How To Assess the Quality of Your Industrial Pump System
When fluids are on the move within a process piping system, it’s thanks to an industrial pump—typically a centrifugal pump. When those fluids aren’t moving as they should be, or when you notice something is wrong with your system, it’s time to take a closer look.
Whether you’ve commissioned your extant piping system or simply inherited it, it may be time to do a quality check to determine what the issue is. You may be dealing with excessive wear and tear, bearing failure, a poor choice of pump, or damage from bubbles that aren’t as harmless as you’d expect. Here’s how to assess the quality of your industrial pump system.
Flow Rate Test
Whether you’re installing a new pumping system or updating an existing one, measuring its flow rate is one of the most important assessments you can make. If you’re working with viscous fluids such as petroleum or slurry, you need to know your pump is up to the task. A standard flow rate test is the way to accomplish this. This assessment will tell you how many gallons per minute a pump can send through a system. A high-quality centrifugal pump should be able to push fluids forth at a reliable rate irrespective of the fluid’s viscosity. If a flow rate test yields that a pump’s gallons per minute diminishes significantly with increased viscosity, it can call the integrity of the entire pumping system into question.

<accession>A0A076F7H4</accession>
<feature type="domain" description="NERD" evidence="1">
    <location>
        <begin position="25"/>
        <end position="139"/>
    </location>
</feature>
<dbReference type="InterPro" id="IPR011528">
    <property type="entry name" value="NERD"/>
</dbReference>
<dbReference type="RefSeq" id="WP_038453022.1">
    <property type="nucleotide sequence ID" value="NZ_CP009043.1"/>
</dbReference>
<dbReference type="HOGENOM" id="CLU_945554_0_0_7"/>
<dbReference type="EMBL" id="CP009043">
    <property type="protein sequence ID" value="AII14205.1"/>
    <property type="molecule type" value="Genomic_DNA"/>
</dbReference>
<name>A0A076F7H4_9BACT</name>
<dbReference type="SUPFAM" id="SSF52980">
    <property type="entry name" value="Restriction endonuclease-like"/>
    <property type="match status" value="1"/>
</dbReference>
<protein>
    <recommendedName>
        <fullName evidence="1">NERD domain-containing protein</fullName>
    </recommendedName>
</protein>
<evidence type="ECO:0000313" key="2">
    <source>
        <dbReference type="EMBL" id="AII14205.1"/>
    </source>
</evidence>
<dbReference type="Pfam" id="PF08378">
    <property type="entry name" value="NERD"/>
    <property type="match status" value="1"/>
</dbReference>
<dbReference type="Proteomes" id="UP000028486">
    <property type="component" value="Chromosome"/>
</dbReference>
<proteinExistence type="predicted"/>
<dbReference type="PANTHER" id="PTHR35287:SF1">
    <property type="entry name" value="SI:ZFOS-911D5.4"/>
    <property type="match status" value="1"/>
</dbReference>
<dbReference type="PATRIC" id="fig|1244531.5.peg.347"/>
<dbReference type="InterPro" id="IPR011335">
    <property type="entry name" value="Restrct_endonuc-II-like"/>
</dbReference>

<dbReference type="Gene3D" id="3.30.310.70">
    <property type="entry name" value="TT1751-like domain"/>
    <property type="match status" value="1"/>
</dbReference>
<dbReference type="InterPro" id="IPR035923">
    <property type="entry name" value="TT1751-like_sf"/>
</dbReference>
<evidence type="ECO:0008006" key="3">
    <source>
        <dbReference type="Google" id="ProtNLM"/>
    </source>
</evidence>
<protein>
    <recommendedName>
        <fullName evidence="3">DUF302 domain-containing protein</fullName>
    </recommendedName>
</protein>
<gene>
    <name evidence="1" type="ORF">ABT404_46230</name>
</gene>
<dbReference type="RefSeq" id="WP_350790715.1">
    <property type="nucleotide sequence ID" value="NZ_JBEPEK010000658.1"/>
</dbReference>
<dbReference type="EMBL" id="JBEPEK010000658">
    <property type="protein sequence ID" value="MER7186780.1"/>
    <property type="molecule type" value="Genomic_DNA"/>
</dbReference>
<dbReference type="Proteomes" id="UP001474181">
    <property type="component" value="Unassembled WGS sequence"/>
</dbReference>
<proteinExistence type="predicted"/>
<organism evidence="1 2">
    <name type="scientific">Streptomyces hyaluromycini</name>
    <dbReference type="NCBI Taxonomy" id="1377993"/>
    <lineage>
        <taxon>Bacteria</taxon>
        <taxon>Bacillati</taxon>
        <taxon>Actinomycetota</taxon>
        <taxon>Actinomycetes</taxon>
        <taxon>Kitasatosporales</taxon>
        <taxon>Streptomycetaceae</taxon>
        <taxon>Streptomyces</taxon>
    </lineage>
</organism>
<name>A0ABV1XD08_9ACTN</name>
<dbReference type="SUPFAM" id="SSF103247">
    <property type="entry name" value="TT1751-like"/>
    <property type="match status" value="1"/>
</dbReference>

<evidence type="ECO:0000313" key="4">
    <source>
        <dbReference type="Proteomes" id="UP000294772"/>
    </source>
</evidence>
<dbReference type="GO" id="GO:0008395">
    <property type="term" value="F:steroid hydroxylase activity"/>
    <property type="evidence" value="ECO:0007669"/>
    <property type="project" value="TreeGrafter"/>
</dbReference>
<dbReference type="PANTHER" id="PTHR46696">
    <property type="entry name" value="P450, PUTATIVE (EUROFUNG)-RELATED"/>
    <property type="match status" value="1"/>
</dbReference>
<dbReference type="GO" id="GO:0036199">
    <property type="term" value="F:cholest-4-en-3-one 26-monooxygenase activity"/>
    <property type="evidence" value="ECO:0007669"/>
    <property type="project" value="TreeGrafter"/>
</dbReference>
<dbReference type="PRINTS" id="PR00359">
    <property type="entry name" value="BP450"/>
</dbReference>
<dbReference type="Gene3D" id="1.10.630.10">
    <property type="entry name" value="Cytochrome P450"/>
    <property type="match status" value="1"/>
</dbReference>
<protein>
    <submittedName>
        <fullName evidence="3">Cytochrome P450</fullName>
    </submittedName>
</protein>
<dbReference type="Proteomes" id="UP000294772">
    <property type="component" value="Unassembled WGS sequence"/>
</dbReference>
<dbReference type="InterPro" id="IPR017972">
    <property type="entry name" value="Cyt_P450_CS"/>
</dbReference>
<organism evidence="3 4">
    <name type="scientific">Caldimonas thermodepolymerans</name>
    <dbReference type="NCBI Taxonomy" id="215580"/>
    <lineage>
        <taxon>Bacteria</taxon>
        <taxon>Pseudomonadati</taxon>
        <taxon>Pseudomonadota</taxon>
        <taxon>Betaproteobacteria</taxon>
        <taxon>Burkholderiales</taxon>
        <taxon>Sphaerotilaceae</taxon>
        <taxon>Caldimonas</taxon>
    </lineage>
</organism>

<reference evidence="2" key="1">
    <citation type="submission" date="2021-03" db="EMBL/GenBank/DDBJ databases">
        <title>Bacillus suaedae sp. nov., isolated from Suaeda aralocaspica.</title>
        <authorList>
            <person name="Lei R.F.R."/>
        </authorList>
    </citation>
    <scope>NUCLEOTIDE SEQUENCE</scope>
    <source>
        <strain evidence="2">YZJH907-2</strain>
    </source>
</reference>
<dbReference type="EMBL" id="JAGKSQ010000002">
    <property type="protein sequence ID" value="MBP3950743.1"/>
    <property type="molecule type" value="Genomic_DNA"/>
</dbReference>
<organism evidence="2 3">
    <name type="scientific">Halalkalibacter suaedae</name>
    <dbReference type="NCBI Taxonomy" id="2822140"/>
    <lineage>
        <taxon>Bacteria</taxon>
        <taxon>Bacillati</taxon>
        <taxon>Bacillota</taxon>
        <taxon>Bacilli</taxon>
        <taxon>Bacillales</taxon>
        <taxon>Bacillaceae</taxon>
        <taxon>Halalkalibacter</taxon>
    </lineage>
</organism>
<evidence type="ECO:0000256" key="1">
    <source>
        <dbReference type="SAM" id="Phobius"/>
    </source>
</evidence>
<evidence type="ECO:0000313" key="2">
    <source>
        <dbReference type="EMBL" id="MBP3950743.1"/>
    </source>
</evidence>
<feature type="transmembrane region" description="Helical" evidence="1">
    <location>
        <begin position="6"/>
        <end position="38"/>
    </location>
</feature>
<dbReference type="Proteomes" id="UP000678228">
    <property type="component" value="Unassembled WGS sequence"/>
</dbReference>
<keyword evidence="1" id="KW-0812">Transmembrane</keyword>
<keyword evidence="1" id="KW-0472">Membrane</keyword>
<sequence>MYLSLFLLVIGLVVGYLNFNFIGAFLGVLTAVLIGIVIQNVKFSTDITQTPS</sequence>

Test for Power Efficiency
Just as pumps rely on motors to propel fluid, motors rely on a power source to get turning. For many motors, that means an electric current. Others use fossil fuels. Either way, do your motor and pump get the most out of that power supply? A voltage meter may assist you in determining how much electricity your pump is using—if it seems incommensurate with the pump’s productivity, something is amiss. Similarly, a fuel flow meter can tell you how much fuel your pump is using and whether it’s too much.
Good Vibes Only? No Vibes Only
Pump components that aren’t in perfect alignment can cause excessive vibration. This is more than a mere distraction. The cacophony of a centrifugal pump that’s shaking, rattling, and rolling could be indicative of bearing failure, cavitation, or another serious issue. Luckily, every vibration frequency carries a message of its own. If you hear a high pitch, it could mean a very small but very pressurized leak. It may also be a sign of cavitation, which can be a disastrous condition when working with pressurized fluids. Lower frequencies, however, could indicate something is causing turbulence within the pump. For example, turbulence could be caused by an issue with the pump’s shaft. An accelerometer may help you identify the existence of unwanted vibration in a centrifugal pump as well as the nature of the problem.
Keep Cool With RTDs and IR Sensors